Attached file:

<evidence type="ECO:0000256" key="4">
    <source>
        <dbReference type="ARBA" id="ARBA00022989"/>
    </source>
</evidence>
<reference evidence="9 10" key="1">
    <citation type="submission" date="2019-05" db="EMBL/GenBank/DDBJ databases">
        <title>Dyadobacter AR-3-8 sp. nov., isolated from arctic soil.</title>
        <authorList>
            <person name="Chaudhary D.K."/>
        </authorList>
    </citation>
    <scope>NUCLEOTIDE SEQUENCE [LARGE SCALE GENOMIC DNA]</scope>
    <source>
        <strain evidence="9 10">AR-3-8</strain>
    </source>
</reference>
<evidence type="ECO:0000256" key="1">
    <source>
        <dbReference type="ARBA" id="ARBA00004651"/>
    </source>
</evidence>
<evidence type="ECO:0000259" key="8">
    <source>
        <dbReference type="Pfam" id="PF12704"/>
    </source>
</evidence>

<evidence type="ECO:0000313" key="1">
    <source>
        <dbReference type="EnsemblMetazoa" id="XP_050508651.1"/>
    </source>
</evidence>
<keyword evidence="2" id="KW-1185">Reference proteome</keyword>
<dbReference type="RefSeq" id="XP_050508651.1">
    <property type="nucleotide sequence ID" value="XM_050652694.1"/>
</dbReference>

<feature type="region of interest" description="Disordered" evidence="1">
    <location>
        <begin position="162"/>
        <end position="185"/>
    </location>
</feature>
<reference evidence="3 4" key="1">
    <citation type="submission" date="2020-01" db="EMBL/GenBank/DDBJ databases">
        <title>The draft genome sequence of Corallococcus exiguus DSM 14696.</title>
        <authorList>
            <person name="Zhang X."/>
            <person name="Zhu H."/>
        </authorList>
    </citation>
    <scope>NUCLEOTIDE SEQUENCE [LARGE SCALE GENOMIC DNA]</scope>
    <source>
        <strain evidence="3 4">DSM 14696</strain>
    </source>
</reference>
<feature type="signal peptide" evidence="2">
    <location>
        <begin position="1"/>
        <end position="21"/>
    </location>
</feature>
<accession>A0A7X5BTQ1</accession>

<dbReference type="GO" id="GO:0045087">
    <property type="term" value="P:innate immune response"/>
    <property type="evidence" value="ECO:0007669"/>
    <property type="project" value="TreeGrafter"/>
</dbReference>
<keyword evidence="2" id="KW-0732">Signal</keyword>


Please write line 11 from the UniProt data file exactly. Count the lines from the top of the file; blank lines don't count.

        </authorList>